If you are still in coursework for your PhD, and especially if you are currently reading for your comprehensive or qualifying examinations (“comps”) then the subject of these exams is probably near the top of the list of things about which you are most anxious. Knowing a little more about the exams and what they are for can help ease that anxiety somewhat. In this post I first discuss what the exams are and how they are structured, and then give some suggestions for ways to go about studying for them.
Comps are the final preparatory hurdle to clear in a doctoral program before you advance to candidacy and write and defend your dissertation. They are the official means by which your dissertation commmittee tests your readiness to undertake the work of the dissertation. Primarily, they’re meant to gauge your knowledge base in your chosen subject field(s). The basic question they are supposed to answer is: Do you know enough about this material to be able to teach and write effectively about it?
The structure and procedure of comprehensive examinations differs among institutions and programs, but generally they consist of both written and oral format and span multiple days. In our department, we sit a series of three written exams within a week of one another: the primary field exam, which is five hours long, and then two secondary field exams, which are each three hours long. Each exam includes 4-5 questions, and we must answer three of these for the primary exam and two each on the secondary ones. If we pass these written exams, we then sit a three-hour oral exam in which we field questions about the answers we wrote and often, about the questions to which we did not choose to respond. We are told immediately following the oral exam whether or not we have passed, at which point we fill out the paperwork and advance to candidacy (ABD, or “All But Dissertation” standing). Our dissertation prospectus should be completed within 6 months of this point.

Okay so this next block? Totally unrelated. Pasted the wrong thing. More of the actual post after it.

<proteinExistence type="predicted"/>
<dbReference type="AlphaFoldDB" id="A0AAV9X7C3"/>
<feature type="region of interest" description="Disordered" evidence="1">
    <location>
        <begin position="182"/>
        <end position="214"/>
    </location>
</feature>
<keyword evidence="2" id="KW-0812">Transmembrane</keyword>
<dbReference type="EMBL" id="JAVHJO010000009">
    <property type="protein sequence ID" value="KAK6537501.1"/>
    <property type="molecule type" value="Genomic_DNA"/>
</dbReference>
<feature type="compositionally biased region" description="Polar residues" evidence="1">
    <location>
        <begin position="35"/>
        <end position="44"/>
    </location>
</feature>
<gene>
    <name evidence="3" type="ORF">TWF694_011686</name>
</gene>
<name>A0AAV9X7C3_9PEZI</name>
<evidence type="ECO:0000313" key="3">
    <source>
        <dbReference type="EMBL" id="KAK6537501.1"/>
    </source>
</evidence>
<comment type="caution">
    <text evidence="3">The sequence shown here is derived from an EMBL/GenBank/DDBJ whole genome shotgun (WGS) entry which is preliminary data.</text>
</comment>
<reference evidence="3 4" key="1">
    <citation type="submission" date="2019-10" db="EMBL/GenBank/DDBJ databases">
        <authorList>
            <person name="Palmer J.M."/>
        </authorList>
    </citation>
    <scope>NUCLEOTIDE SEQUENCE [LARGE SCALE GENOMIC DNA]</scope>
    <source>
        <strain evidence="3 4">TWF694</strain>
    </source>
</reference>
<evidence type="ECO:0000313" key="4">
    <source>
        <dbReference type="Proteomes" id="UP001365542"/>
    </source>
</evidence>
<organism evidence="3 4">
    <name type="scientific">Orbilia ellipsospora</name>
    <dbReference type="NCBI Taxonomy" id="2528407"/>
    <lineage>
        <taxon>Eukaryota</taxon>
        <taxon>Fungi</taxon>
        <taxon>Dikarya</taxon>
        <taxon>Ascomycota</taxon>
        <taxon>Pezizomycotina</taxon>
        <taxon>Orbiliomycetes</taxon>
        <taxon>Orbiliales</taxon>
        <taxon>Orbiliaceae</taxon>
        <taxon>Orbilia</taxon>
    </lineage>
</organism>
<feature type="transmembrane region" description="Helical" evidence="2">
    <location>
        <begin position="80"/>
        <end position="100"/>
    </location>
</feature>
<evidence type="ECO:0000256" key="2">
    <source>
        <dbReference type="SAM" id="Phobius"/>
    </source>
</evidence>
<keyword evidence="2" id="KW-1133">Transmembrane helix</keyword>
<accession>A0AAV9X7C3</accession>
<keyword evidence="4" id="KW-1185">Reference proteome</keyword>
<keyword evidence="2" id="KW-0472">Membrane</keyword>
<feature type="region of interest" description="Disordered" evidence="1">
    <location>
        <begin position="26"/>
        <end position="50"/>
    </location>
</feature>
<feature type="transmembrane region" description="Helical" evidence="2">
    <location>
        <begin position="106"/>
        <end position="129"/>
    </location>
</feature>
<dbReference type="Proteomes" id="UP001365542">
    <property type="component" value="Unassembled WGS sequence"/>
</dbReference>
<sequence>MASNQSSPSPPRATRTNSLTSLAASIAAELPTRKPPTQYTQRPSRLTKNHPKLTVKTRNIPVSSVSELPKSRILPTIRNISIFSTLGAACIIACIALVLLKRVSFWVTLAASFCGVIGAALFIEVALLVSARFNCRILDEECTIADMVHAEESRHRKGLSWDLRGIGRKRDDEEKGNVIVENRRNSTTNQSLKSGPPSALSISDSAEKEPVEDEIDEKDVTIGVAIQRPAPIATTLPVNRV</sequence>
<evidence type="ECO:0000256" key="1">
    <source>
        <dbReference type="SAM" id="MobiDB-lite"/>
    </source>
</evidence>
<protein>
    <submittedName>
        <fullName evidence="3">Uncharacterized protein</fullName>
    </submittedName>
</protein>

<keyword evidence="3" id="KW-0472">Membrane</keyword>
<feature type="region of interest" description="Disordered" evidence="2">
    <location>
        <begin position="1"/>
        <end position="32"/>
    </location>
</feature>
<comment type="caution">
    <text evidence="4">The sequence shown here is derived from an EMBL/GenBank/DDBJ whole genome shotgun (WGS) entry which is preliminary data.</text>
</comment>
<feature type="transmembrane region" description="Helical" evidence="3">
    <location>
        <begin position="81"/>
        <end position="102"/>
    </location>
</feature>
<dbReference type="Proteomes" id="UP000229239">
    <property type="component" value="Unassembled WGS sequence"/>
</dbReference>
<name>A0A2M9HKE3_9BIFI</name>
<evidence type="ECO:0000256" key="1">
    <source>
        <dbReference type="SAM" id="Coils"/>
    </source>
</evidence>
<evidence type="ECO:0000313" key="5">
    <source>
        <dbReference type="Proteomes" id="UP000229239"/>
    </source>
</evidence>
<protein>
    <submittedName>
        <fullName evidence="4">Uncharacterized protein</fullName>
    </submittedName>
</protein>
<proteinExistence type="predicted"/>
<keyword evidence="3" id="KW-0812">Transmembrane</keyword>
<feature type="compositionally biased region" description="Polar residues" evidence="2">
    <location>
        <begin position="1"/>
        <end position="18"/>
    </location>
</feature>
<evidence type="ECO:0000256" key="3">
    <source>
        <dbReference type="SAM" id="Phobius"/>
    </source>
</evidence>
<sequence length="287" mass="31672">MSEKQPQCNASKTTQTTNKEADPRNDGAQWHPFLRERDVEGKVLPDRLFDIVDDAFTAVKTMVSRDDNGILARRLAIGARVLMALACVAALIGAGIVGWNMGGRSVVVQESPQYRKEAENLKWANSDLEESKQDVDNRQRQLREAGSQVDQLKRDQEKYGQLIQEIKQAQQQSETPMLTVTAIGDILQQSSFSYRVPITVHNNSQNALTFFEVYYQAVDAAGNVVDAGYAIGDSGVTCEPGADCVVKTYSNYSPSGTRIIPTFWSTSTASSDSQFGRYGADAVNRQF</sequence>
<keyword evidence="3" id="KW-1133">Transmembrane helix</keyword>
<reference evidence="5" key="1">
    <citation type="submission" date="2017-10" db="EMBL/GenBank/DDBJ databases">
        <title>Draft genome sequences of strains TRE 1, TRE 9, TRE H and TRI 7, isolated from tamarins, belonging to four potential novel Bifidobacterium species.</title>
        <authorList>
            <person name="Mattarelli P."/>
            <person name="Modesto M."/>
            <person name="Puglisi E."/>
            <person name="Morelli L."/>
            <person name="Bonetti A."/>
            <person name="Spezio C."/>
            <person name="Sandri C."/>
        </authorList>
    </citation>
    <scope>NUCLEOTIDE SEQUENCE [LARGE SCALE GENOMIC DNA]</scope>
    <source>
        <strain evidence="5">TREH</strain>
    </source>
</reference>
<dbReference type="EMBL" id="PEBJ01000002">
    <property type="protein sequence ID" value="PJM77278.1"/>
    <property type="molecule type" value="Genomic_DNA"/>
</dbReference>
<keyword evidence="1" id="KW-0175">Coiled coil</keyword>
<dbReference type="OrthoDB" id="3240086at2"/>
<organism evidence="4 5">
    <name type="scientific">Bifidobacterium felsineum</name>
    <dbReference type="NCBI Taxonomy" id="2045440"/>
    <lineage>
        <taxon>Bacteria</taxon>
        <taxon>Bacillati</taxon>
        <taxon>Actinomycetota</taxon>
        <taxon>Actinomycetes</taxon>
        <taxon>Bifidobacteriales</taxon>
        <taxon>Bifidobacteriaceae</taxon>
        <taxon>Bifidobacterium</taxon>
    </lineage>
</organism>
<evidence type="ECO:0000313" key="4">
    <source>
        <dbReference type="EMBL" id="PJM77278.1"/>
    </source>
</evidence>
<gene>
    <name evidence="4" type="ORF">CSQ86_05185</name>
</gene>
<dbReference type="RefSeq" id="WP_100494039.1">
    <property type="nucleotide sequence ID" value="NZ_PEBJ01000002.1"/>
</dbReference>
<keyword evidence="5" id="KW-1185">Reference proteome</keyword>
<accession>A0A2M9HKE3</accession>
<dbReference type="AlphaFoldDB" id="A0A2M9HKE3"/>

I would like to tell you that this is all mere formality and that “everyone passes comps” but that would be a lie; people do fail these exams, more often than you might think. Failure can stem from a few reasons–perhaps you didn’t understand what the exams were asking of you, or you had serious distractions or a disability that wasn’t accounted for, or you were deathly ill and couldn’t concentrate–but generally, when you fail the exams it boils down to one thing: you weren’t prepared for them. This isn’t to say you didn’t do the reading, but rather, that you didn’t make the mental leap from coursework to independent critical thinking that is required to be successful on the exams.